Oh, my bad! The part in the parentheses is not in the bible? Wait, what?
Unintentionally, slowly, my words above, have been indoctrinated and filtered into mainstream Christianity. “AND DO IT PERFECTLY” is a pressure put on missionaries, pastors, and spiritual leaders by themselves, and truthfully by Church (the collective Christians).
And I get it, we all want our missionaries, our pastors, our spiritual leaders to set good examples for the people they are serving. They do too. And we hold them to a higher standard since they hold power in the spiritual community. And I’m sure they hold themselves to that higher standard.
But….. It’s trickled down to their kids.
Missionary kids (and kids of the other roles mentioned above) inherit their parents’ calling and commitment to the mission field and with it comes this unspoken rule of perfection.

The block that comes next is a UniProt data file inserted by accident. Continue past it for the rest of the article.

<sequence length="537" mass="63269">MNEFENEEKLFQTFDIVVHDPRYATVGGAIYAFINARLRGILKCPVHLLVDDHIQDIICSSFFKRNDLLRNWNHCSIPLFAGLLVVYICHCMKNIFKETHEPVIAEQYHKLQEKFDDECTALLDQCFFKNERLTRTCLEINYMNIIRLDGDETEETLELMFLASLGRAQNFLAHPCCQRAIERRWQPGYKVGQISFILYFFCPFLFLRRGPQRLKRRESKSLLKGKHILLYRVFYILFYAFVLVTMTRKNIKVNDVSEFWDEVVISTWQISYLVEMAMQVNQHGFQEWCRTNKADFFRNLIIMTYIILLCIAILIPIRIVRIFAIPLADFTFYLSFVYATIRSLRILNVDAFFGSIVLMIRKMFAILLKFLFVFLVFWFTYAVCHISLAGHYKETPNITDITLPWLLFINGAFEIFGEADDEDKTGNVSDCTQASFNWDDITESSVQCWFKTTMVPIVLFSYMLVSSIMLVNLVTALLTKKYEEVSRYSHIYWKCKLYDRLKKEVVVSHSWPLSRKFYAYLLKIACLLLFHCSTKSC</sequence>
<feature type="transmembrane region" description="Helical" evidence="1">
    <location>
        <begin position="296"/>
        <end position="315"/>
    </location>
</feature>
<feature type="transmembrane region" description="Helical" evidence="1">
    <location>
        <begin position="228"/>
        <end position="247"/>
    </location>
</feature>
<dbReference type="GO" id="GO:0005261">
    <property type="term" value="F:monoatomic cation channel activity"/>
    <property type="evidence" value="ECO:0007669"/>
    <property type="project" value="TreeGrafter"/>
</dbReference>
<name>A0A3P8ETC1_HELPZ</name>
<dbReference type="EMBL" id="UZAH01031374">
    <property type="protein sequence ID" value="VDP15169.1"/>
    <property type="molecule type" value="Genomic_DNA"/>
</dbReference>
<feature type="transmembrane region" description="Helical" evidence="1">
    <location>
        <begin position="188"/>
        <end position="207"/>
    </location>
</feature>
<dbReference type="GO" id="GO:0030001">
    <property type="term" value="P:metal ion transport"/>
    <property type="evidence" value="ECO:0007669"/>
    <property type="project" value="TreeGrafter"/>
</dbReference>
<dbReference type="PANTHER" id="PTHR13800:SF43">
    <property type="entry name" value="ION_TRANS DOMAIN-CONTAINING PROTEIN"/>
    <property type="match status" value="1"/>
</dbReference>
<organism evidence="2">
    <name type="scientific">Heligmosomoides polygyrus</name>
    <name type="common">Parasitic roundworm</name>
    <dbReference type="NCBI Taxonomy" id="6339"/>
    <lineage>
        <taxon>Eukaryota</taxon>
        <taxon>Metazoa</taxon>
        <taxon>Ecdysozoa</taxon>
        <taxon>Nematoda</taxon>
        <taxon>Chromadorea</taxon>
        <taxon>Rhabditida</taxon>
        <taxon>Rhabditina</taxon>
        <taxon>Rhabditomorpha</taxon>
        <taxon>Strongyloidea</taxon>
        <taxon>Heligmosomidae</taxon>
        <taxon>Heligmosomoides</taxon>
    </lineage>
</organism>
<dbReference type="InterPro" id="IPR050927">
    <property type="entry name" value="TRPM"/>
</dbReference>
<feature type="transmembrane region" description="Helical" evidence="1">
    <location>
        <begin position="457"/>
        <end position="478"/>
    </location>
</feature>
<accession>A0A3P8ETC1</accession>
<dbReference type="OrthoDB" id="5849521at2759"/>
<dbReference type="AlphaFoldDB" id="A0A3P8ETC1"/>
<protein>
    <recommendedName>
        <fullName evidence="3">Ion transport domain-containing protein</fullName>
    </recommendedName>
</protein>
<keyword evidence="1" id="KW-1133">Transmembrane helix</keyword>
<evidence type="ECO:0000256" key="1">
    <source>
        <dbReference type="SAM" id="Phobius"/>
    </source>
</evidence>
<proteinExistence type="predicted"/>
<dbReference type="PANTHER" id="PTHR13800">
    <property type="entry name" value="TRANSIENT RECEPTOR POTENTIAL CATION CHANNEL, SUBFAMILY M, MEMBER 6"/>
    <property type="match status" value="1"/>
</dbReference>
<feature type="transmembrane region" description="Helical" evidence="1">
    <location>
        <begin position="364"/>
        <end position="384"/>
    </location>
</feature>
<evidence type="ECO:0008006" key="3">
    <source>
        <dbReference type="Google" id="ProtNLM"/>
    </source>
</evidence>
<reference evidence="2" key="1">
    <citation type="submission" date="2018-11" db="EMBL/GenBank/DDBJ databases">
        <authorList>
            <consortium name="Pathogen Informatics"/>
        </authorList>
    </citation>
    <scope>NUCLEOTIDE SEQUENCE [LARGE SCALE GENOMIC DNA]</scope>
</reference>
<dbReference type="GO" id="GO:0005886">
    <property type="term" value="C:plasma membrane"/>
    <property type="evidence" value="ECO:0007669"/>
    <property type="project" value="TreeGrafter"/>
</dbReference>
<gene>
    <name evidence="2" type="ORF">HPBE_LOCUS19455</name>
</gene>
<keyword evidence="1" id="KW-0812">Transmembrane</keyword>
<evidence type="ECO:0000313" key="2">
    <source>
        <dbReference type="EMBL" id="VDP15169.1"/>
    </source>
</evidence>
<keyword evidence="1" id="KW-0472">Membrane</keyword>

As a kid, I felt anxious that anything I did bad, my actions, if I sinned, if I wasn’t perfect, I would hurt my family and their impact. ‘If I’m not perfect than how will people see God or believe in Jesus?’ How naive right?
But I doubt I’m the only missionary kid who felt that their actions directly reflect and affect their parents, the church, and the people that their family was ultimately there to “serve.”
Pressure much! That’s high stakes for a kid!
2 types of perfectly imperfect MKs
Being an MK myself, and coming to know many MKs and TCKs throughout my life I’ve seen and experienced two different ways of handling this pressure of perfection.
#1:‘I will fail to be perfect so I’m going to try everything to show that I’m not perfect and never will be’.